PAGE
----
“A foolish consistency is the hobgoblin of little minds.” Right. Or think of F. Scott Fitzgerald who says, “The test of a first-rate intelligence is the ability to hold two opposed ideas in mind at the same time and still retain the ability to function.” I think that expresses very well one of the things that in academic life I’m always butting my head against. We deal with contradictory pieces of information all the time and we must navigate our own intellectual vessel through those contradictions rather than only go with the maelstrom.

Like how you say our brains were never made to read, and yet reading has become one of the most important things. How has reading changed, or how is it changing, our brains?

Our brain has beautiful genetic programs for all the basic organs of the body and for our basic structures which organize how we receive information and how we organize it. When I say basic structures, I mean things like vision, memory, auditory processes, and language – it’s all in there. But there’s nothing in there for reading. There’s not a gene and there’s not an organ. Instead, what you have in the brain is this miraculous capacity to take those older structures and create a new circuit, a new pathway, which results in reading.

So parts of our brain are communicating with other parts in new ways?

No matter what you do, both sides of your brain are communicating. I’ll use music as an example. When you deal with music you are using some aspects (she hums a little tune called Ode to Joy). When I first started whistling just then, you were using your right hemisphere because it was just a fun thing, you were just listening to a whistle. But then very quickly you heard the melody, and with that you started trying to place it, and then there were associations, maybe “Berlin”, then “Beethoven”, then “Ode to Joy, 9th Symphony” – and with such association, you were using your left hemisphere. So all of this information is easily integrated even in the act of listening to just a simple thing like a whistle. With reading, you use the left and the right for a few milliseconds because the right hemisphere visual sends it across to the left hemisphere and that connects it up with language and then, once you have become a fluent reader, there are many different parts of your brain being activated at the same time.

Can our brains create new neurons? Can we change our brains not only by establishing new connections between existing neurons but also by having totally new ones come into play?

Yes. It’s true. When I was going to school, it was considered impossible to create new neurons but we now know that isn’t true. One of my friends was very involved in work on the hippocampus which is a part of the brain that is heavily involved in memory and they suddenly found ‘oh my god the hippocampus is getting new neurons, this is not possible’ and of course that was the beginning of our understanding of how changeable the brain really can be.

Can we do this consciously yet? Can we consciously change our brain?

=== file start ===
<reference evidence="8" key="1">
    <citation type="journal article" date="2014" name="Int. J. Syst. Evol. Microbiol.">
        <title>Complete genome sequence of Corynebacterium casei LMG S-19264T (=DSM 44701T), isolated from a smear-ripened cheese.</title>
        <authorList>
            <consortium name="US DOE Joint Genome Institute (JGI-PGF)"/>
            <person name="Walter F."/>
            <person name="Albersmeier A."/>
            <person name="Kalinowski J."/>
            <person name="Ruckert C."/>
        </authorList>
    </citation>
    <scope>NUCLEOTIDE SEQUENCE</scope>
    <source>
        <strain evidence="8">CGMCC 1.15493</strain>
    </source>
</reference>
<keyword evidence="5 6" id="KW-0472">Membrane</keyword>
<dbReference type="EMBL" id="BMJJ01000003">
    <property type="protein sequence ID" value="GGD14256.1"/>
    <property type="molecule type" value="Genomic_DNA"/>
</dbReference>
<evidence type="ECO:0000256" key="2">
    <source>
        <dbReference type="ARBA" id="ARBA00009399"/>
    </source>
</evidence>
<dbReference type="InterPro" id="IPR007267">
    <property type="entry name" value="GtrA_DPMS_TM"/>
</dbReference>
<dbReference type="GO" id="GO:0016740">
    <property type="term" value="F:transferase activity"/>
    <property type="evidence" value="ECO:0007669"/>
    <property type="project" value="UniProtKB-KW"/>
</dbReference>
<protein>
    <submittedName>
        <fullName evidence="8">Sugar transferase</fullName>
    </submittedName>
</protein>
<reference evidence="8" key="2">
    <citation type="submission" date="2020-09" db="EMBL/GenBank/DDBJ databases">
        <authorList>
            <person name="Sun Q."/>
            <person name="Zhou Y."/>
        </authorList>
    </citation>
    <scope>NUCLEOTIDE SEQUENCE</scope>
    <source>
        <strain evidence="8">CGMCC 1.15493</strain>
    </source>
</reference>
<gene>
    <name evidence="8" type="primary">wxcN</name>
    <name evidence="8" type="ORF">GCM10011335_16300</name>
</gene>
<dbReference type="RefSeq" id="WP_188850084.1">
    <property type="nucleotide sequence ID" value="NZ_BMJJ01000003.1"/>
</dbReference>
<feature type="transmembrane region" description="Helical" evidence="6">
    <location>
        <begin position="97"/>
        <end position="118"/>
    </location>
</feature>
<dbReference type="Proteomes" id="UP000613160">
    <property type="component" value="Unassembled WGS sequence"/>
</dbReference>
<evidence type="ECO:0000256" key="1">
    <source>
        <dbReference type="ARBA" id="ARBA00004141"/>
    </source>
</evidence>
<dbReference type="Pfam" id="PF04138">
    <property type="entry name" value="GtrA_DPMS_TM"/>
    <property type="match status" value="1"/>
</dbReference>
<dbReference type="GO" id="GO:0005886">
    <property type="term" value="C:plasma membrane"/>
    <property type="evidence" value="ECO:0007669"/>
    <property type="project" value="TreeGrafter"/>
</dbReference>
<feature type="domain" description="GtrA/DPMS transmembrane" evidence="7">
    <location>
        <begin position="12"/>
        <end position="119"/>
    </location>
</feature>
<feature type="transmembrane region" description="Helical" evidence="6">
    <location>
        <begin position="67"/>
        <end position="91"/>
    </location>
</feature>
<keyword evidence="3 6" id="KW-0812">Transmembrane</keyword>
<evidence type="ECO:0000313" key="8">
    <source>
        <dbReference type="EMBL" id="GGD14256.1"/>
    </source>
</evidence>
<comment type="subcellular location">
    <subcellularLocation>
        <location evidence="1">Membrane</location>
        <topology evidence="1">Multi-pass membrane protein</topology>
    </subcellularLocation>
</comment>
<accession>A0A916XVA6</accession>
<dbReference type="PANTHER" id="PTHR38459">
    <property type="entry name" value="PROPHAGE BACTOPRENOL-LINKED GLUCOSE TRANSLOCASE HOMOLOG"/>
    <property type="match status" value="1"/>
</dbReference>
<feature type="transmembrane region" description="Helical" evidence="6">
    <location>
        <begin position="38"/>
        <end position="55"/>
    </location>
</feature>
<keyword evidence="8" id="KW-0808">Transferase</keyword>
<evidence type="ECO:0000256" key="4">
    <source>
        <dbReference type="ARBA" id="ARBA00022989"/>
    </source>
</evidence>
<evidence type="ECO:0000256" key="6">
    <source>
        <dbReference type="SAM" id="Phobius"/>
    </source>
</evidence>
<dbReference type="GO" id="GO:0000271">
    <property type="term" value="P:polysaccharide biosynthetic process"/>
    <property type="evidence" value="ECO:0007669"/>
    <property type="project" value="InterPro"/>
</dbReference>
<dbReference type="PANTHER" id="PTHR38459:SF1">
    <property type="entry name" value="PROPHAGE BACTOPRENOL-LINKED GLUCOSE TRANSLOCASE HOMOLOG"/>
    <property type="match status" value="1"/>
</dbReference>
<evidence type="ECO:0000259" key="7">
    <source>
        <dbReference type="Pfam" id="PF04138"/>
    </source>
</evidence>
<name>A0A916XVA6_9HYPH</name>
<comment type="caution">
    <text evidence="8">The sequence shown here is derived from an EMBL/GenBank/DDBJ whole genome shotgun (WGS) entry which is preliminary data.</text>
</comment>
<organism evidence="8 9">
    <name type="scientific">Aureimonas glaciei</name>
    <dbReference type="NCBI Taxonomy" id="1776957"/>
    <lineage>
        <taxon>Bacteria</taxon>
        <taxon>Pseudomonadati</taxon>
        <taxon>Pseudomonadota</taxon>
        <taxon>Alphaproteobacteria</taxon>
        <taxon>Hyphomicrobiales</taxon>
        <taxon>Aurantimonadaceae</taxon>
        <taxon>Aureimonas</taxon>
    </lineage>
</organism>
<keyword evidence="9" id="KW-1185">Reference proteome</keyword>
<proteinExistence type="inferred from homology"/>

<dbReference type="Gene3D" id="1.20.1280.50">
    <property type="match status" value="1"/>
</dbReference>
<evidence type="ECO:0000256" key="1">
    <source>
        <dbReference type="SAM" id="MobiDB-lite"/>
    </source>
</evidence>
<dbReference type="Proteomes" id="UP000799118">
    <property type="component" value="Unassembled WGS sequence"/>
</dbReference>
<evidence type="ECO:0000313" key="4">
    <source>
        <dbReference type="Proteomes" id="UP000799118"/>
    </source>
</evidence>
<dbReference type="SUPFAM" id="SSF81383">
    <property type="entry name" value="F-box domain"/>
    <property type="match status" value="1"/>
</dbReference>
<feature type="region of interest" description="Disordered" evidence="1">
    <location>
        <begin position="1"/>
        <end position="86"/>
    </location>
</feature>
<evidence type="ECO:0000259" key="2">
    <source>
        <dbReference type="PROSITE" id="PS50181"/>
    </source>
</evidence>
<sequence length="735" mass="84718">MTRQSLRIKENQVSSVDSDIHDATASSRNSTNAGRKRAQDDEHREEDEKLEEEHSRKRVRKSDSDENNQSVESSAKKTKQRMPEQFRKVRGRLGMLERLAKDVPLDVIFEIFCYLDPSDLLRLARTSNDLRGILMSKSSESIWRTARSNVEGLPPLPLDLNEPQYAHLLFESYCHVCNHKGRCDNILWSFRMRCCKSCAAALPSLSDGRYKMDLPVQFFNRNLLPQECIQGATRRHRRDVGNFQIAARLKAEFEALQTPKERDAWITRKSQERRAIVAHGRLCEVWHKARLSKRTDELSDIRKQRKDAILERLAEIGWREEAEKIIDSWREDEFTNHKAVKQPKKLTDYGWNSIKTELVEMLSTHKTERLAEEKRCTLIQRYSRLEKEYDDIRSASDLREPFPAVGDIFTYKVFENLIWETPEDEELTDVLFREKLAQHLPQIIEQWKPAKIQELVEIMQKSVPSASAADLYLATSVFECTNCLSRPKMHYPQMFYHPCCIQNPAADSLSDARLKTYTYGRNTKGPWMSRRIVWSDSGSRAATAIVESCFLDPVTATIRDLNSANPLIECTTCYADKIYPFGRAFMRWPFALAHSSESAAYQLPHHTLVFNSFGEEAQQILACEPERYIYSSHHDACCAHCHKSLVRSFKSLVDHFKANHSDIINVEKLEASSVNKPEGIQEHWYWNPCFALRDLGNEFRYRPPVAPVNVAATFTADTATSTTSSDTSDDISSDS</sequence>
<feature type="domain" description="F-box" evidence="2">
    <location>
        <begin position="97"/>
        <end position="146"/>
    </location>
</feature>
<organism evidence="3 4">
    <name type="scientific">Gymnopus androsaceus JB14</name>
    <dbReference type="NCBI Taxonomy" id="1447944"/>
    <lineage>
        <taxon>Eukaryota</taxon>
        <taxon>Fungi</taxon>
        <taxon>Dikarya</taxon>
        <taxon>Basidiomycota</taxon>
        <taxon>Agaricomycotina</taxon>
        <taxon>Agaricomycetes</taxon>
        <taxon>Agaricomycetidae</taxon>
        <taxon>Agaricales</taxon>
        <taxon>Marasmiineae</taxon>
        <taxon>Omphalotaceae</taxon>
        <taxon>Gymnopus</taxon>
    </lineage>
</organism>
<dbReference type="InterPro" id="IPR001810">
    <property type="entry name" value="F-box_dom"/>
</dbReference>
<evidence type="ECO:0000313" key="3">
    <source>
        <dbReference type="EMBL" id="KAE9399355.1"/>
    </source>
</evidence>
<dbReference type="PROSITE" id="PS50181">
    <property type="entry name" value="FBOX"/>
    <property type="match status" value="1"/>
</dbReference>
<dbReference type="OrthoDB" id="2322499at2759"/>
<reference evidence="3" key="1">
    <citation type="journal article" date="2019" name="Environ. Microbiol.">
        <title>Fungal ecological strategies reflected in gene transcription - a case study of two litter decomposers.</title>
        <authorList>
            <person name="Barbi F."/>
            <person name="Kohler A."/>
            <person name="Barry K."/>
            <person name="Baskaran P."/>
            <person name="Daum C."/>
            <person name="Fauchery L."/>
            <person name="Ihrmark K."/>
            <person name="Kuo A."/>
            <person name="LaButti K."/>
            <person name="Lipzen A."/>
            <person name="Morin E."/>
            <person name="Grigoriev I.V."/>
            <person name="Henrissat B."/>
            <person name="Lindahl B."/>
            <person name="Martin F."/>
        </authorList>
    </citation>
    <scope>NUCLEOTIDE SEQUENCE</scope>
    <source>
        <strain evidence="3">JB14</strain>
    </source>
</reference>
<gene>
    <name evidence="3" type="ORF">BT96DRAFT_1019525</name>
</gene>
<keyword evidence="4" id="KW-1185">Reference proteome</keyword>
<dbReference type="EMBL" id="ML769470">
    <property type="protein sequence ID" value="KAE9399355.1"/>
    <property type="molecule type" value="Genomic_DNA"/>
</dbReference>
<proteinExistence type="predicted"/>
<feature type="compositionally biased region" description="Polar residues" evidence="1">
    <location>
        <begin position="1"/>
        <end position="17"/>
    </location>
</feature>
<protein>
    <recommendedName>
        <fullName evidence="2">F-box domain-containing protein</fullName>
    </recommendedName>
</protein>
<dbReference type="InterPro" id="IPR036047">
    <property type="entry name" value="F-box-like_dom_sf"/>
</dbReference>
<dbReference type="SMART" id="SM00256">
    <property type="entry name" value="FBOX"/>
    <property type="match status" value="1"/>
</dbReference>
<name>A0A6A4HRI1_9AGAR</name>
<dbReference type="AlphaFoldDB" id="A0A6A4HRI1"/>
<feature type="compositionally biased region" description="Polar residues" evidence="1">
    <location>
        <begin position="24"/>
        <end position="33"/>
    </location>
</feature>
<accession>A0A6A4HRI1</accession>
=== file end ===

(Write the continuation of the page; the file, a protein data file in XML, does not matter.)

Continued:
Everything changes your brain, but that’s different from neurons being developed. So you can change your brain in all kinds of ways when it comes to neural pathways between existing neurons. A five-year-olds brain when its first beginning to read and getting all this information is sort of firing in all directions – it doesn’t know what to use so it uses all these different parts at first — but as it goes along and gets better and fluent, things become automatic and certain paths get put down in the brain. Soon, it uses less to produce more. The important thing to understand is: once it is pruned, there’s actually even more comprehension.

Is that what you mean when you say that the most important contribution of reading is that it provides us with more time?

That’s it. When we are children, it takes us a very long time to decode a word. You might have one image that goes with various sounds, but basically you’re using a lot of brain activity to get that image. You haven’t gotten to that rich semantic process where “bat” can have multiple meanings. But let’s say you’re nine or ten and you’ve done some of this pruning so that now you have this basic idea of “bat” decoded. Well now you have time to comprehend all the other ways this word can be used – it’s multiple definitions, its ability to be both a noun or a verb, to become Batwoman or Batman or whatever. You begin to have time to connect all the variations of that word and then you can use it in a sentence and connect it to prior experiences and knowledge: in essence, you now have time to think. If you don’t have to think, you will not be able to proceed. And that’s a very basic problem with digital. It’s not that you don’t have the potential to have time, but it’s that the medium itself prevents you from using that time to think. There’s so much passivity that goes on because you’re receiving so much that you don’t actually pause and use those extra milliseconds for the richness that would otherwise become a part of the brain, as it does in traditional reading.

So it’s not a matter of not using the technology; rather, it‘s a matter of using it in a way that still allows for resonance. It’s about being aware enough to appreciate the experience itself.